Serum KL-6 as a Candidate Predictor of Outcome in Patients with SARS-CoV-2 Pneumonia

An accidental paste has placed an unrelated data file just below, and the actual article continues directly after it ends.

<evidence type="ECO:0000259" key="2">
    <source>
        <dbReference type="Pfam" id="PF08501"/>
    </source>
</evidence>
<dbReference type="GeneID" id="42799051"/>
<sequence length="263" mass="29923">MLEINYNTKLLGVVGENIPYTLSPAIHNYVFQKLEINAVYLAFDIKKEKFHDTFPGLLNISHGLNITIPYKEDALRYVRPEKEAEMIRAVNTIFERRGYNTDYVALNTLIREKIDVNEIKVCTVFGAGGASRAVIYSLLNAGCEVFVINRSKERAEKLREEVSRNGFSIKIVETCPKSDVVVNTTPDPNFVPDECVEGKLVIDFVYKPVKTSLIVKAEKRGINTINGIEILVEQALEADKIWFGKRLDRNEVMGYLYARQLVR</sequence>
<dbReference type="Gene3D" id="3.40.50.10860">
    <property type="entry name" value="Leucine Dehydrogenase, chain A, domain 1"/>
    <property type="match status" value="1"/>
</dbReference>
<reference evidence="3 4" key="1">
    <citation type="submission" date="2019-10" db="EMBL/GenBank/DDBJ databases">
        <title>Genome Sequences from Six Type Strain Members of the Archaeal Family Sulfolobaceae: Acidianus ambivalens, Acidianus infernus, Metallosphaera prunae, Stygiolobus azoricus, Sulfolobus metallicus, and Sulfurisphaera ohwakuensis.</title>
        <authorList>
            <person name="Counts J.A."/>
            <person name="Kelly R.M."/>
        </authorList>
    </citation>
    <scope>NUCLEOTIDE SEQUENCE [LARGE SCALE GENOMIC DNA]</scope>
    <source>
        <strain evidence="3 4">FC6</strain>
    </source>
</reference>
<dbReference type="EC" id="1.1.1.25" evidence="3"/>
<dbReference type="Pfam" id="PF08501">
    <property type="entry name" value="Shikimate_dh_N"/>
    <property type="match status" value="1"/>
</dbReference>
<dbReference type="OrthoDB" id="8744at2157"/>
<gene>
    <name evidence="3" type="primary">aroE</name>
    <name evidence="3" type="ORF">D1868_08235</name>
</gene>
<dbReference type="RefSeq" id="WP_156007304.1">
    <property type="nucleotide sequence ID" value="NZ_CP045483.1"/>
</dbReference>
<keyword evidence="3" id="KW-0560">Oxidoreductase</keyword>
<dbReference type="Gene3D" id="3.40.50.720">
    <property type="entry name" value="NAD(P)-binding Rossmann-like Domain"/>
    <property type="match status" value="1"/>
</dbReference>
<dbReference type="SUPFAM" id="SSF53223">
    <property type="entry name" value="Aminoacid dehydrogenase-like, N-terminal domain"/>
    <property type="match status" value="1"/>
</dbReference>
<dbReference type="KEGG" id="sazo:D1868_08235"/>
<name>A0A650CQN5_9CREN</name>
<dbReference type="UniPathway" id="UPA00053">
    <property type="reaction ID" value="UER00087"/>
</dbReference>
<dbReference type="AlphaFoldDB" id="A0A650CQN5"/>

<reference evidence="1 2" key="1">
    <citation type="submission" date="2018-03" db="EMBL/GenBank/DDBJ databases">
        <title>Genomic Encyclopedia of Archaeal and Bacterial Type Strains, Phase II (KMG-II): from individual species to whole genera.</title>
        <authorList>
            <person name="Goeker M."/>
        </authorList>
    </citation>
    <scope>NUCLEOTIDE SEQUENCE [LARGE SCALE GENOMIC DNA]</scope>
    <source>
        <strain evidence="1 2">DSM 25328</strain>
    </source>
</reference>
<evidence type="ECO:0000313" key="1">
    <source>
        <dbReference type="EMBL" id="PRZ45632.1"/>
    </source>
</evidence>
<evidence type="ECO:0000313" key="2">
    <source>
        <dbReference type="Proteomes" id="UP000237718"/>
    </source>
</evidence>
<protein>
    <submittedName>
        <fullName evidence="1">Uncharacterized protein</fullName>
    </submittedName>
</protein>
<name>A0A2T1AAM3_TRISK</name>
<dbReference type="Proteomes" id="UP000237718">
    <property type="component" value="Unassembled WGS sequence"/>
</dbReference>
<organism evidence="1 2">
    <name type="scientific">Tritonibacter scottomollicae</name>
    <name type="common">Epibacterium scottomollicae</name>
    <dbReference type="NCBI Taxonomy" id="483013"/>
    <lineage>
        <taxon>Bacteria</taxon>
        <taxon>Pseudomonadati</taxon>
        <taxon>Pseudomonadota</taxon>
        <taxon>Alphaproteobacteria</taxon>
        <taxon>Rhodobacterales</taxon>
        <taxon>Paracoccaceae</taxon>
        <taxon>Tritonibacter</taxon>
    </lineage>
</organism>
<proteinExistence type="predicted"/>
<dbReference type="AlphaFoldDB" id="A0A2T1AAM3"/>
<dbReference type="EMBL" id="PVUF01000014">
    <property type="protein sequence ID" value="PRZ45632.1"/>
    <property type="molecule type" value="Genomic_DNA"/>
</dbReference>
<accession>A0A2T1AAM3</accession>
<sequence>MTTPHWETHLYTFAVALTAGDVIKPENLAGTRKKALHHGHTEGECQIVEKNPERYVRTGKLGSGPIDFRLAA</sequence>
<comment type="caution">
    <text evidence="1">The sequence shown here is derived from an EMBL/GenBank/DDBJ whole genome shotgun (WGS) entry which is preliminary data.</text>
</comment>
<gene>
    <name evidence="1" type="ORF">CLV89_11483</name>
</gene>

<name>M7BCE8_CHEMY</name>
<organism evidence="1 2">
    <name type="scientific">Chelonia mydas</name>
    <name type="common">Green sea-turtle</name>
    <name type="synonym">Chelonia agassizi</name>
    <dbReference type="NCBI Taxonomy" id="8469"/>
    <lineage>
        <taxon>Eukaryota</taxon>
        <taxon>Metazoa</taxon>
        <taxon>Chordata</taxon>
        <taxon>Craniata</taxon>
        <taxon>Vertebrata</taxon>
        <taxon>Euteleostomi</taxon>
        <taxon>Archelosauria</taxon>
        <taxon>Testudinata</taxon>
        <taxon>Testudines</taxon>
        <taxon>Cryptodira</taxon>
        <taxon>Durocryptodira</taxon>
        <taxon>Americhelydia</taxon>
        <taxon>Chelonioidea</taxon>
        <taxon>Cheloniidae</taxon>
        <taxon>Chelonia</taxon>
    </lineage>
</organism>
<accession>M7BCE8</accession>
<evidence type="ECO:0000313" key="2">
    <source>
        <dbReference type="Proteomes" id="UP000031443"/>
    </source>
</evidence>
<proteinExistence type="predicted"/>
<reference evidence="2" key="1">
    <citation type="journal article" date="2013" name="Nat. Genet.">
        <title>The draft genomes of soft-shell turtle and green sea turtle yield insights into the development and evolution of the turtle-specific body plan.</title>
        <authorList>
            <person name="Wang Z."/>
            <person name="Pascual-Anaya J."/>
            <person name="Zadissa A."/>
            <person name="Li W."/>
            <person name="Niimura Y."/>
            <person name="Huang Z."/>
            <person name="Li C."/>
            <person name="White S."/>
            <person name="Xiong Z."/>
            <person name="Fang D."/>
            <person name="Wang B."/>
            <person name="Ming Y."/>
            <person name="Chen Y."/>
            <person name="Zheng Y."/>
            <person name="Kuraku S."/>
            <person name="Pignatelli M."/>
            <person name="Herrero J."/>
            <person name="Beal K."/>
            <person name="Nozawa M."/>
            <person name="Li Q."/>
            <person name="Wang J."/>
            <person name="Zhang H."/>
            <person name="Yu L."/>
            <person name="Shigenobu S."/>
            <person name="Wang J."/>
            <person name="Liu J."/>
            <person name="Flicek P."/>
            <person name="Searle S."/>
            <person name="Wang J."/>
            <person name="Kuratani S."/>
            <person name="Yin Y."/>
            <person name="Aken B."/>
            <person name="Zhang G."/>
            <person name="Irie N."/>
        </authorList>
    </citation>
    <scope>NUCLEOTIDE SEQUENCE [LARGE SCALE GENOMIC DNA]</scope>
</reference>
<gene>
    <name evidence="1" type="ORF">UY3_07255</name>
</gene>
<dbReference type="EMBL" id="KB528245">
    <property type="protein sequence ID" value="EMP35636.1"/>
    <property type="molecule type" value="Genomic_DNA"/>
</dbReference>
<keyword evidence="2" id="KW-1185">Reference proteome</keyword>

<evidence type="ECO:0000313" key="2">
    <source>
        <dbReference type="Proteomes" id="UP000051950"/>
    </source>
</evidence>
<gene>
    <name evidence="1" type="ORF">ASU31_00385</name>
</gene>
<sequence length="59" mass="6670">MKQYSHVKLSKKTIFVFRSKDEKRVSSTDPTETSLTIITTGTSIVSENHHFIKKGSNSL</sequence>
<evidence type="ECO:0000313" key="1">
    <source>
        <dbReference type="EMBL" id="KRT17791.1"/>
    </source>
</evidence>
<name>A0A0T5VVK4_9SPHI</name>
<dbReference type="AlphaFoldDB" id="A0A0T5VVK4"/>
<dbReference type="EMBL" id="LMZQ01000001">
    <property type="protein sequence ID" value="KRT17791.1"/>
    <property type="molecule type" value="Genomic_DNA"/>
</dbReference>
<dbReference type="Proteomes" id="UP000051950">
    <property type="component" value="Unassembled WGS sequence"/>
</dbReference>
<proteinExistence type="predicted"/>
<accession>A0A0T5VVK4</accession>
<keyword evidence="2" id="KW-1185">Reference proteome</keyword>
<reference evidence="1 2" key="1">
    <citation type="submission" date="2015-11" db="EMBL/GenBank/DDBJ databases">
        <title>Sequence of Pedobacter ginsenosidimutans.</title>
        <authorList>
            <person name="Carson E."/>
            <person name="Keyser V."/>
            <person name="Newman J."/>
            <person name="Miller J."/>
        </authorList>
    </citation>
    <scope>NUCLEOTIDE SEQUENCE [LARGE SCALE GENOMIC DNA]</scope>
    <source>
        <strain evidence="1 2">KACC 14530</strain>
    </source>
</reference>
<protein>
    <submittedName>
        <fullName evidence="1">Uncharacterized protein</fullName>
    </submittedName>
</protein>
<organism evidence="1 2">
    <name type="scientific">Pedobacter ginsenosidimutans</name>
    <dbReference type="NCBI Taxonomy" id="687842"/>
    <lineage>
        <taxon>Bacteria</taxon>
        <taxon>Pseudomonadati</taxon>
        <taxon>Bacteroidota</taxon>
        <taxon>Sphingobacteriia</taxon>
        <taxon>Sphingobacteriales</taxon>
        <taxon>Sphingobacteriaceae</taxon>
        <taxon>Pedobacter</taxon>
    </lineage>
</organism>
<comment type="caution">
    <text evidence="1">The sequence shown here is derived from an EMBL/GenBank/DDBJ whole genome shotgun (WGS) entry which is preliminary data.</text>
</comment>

Severe acute respiratory syndrome coronavirus type 2 (SARS-CoV-2)-infection is associated with an extremely variable disease course. When interstitial pneumonia (IP) occurs, it can lead to acute respiratory distress syndrome and death. Serum Krebs von den Lungen-6 (KL-6) is an established marker of IP, but its role as a marker of SARS-CoV-2 pneumonia is debated. This bicentric study included 157 patients with SARS-CoV-2 pneumonia. The WHO Ordinal Scale for Clinical Improvement (0–10 points) was used to classify the clinical course. Serum samples were collected at admission, and on days 3 and 7 of hospitalization. KL-6 was measured by using automated chemiluminescence immunoassay. A total of 68 patients developed a severe SARS-CoV-2 pneumonia, 135 of them required oxygen, and 15 died during hospitalization. The patients requiring non-invasive ventilation, invasive ventilation, or extracorporeal membrane oxygenation had significantly higher serum KL-6 levels at admission. The serum KL-6 levels were tendentially higher in patients who died than in those who survived. Logistic regression identified serum KL-6 at a cut-off of 335 U/mL at admission as a significant predictor of severe SARS-CoV-2 pneumonia outcome. Serum KL-6 seems to be a candidate biomarker for the clinical routine to stratify patients with SARS-CoV-2 pneumonia for the risk of a severe disease outcome or death.


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